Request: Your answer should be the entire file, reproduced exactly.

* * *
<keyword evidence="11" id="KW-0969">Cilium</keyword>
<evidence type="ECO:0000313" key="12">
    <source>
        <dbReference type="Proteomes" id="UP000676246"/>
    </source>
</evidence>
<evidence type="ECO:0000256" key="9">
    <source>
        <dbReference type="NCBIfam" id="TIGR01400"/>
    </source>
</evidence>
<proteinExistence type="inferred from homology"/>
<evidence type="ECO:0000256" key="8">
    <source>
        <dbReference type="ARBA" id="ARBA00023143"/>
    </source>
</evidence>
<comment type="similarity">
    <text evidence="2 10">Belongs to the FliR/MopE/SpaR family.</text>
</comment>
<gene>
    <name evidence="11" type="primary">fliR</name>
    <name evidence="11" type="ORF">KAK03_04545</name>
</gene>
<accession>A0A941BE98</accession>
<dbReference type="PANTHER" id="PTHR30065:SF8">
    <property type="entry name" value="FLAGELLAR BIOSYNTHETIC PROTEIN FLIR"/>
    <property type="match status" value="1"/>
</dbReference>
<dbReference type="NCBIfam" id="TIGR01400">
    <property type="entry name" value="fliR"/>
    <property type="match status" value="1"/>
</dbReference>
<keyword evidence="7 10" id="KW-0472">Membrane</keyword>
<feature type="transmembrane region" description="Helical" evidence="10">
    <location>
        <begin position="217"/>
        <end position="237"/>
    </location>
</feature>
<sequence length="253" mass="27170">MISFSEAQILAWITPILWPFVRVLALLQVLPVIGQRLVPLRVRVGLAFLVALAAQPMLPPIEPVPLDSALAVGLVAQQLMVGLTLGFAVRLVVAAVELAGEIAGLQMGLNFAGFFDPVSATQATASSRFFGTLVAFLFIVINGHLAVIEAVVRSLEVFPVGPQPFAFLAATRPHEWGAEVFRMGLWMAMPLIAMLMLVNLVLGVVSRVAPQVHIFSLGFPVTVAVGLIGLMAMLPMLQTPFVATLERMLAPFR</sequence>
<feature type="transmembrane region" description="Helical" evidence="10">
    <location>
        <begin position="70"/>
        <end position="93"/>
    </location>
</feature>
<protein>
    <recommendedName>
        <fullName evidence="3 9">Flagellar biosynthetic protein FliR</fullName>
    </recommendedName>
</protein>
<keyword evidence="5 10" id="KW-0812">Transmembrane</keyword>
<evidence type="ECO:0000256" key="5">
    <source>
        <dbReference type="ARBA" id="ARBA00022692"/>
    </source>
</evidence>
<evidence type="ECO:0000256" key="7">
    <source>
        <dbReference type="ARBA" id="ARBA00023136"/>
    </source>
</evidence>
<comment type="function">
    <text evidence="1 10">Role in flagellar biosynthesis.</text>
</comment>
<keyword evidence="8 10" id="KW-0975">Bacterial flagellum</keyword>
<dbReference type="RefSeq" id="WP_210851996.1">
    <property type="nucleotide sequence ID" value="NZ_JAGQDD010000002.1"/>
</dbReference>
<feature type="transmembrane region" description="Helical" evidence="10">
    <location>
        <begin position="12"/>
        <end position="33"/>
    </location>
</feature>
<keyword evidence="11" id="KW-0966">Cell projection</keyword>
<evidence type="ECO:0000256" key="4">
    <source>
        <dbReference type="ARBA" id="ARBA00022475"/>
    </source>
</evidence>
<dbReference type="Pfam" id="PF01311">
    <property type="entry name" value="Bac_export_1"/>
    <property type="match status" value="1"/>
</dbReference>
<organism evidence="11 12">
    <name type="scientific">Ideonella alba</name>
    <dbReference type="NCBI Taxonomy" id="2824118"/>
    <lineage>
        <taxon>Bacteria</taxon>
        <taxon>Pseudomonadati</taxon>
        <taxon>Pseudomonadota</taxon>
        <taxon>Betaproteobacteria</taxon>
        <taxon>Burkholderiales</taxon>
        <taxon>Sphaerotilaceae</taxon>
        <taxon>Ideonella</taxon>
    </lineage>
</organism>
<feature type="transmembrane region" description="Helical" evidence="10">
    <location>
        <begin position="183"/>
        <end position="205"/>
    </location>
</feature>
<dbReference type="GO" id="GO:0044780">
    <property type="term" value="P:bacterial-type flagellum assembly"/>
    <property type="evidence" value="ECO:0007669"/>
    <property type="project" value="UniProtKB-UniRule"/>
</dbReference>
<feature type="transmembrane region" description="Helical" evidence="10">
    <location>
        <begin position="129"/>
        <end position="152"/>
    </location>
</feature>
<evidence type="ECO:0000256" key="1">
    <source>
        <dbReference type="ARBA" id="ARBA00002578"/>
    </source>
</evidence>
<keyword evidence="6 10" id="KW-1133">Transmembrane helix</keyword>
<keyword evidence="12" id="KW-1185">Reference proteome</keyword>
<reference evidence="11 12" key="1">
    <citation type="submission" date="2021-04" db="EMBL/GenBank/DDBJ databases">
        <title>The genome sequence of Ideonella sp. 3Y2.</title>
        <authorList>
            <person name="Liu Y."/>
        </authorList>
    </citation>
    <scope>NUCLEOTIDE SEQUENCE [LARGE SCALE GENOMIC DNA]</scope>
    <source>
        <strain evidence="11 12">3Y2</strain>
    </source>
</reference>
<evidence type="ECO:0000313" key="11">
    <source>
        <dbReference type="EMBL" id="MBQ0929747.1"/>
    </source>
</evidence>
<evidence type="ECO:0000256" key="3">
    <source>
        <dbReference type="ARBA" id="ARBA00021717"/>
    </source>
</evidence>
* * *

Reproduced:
<keyword evidence="11" id="KW-0969">Cilium</keyword>
<evidence type="ECO:0000313" key="12">
    <source>
        <dbReference type="Proteomes" id="UP000676246"/>
    </source>
</evidence>
<evidence type="ECO:0000256" key="9">
    <source>
        <dbReference type="NCBIfam" id="TIGR01400"/>
    </source>
</evidence>
<proteinExistence type="inferred from homology"/>
<evidence type="ECO:0000256" key="8">
    <source>
        <dbReference type="ARBA" id="ARBA00023143"/>
    </source>
</evidence>
<comment type="similarity">
    <text evidence="2 10">Belongs to the FliR/MopE/SpaR family.</text>
</comment>
<gene>
    <name evidence="11" type="primary">fliR</name>
    <name evidence="11" type="ORF">KAK03_04545</name>
</gene>
<accession>A0A941BE98</accession>
<dbReference type="PANTHER" id="PTHR30065:SF8">
    <property type="entry name" value="FLAGELLAR BIOSYNTHETIC PROTEIN FLIR"/>
    <property type="match status" value="1"/>
</dbReference>
<dbReference type="NCBIfam" id="TIGR01400">
    <property type="entry name" value="fliR"/>
    <property type="match status" value="1"/>
</dbReference>
<keyword evidence="7 10" id="KW-0472">Membrane</keyword>
<feature type="transmembrane region" description="Helical" evidence="10">
    <location>
        <begin position="217"/>
        <end position="237"/>
    </location>
</feature>
<sequence length="253" mass="27170">MISFSEAQILAWITPILWPFVRVLALLQVLPVIGQRLVPLRVRVGLAFLVALAAQPMLPPIEPVPLDSALAVGLVAQQLMVGLTLGFAVRLVVAAVELAGEIAGLQMGLNFAGFFDPVSATQATASSRFFGTLVAFLFIVINGHLAVIEAVVRSLEVFPVGPQPFAFLAATRPHEWGAEVFRMGLWMAMPLIAMLMLVNLVLGVVSRVAPQVHIFSLGFPVTVAVGLIGLMAMLPMLQTPFVATLERMLAPFR</sequence>
<feature type="transmembrane region" description="Helical" evidence="10">
    <location>
        <begin position="70"/>
        <end position="93"/>
    </location>
</feature>
<protein>
    <recommendedName>
        <fullName evidence="3 9">Flagellar biosynthetic protein FliR</fullName>
    </recommendedName>
</protein>
<keyword evidence="5 10" id="KW-0812">Transmembrane</keyword>
<evidence type="ECO:0000256" key="5">
    <source>
        <dbReference type="ARBA" id="ARBA00022692"/>
    </source>
</evidence>
<evidence type="ECO:0000256" key="7">
    <source>
        <dbReference type="ARBA" id="ARBA00023136"/>
    </source>
</evidence>
<comment type="function">
    <text evidence="1 10">Role in flagellar biosynthesis.</text>
</comment>
<keyword evidence="8 10" id="KW-0975">Bacterial flagellum</keyword>
<dbReference type="RefSeq" id="WP_210851996.1">
    <property type="nucleotide sequence ID" value="NZ_JAGQDD010000002.1"/>
</dbReference>
<feature type="transmembrane region" description="Helical" evidence="10">
    <location>
        <begin position="12"/>
        <end position="33"/>
    </location>
</feature>
<keyword evidence="11" id="KW-0966">Cell projection</keyword>
<evidence type="ECO:0000256" key="4">
    <source>
        <dbReference type="ARBA" id="ARBA00022475"/>
    </source>
</evidence>
<dbReference type="Pfam" id="PF01311">
    <property type="entry name" value="Bac_export_1"/>
    <property type="match status" value="1"/>
</dbReference>
<organism evidence="11 12">
    <name type="scientific">Ideonella alba</name>
    <dbReference type="NCBI Taxonomy" id="2824118"/>
    <lineage>
        <taxon>Bacteria</taxon>
        <taxon>Pseudomonadati</taxon>
        <taxon>Pseudomonadota</taxon>
        <taxon>Betaproteobacteria</taxon>
        <taxon>Burkholderiales</taxon>
        <taxon>Sphaerotilaceae</taxon>
        <taxon>Ideonella</taxon>
    </lineage>
</organism>
<feature type="transmembrane region" description="Helical" evidence="10">
    <location>
        <begin position="183"/>
        <end position="205"/>
    </location>
</feature>
<dbReference type="GO" id="GO:0044780">
    <property type="term" value="P:bacterial-type flagellum assembly"/>
    <property type="evidence" value="ECO:0007669"/>
    <property type="project" value="UniProtKB-UniRule"/>
</dbReference>
<feature type="transmembrane region" description="Helical" evidence="10">
    <location>
        <begin position="129"/>
        <end position="152"/>
    </location>
</feature>
<evidence type="ECO:0000256" key="1">
    <source>
        <dbReference type="ARBA" id="ARBA00002578"/>
    </source>
</evidence>
<keyword evidence="6 10" id="KW-1133">Transmembrane helix</keyword>
<keyword evidence="12" id="KW-1185">Reference proteome</keyword>
<reference evidence="11 12" key="1">
    <citation type="submission" date="2021-04" db="EMBL/GenBank/DDBJ databases">
        <title>The genome sequence of Ideonella sp. 3Y2.</title>
        <authorList>
            <person name="Liu Y."/>
        </authorList>
    </citation>
    <scope>NUCLEOTIDE SEQUENCE [LARGE SCALE GENOMIC DNA]</scope>
    <source>
        <strain evidence="11 12">3Y2</strain>
    </source>
</reference>
<evidence type="ECO:0000313" key="11">
    <source>
        <dbReference type="EMBL" id="MBQ0929747.1"/>
    </source>
</evidence>
<evidence type="ECO:0000256" key="3">
    <source>
        <dbReference type="ARBA" id="ARBA00021717"/>
    </source>
</evidence>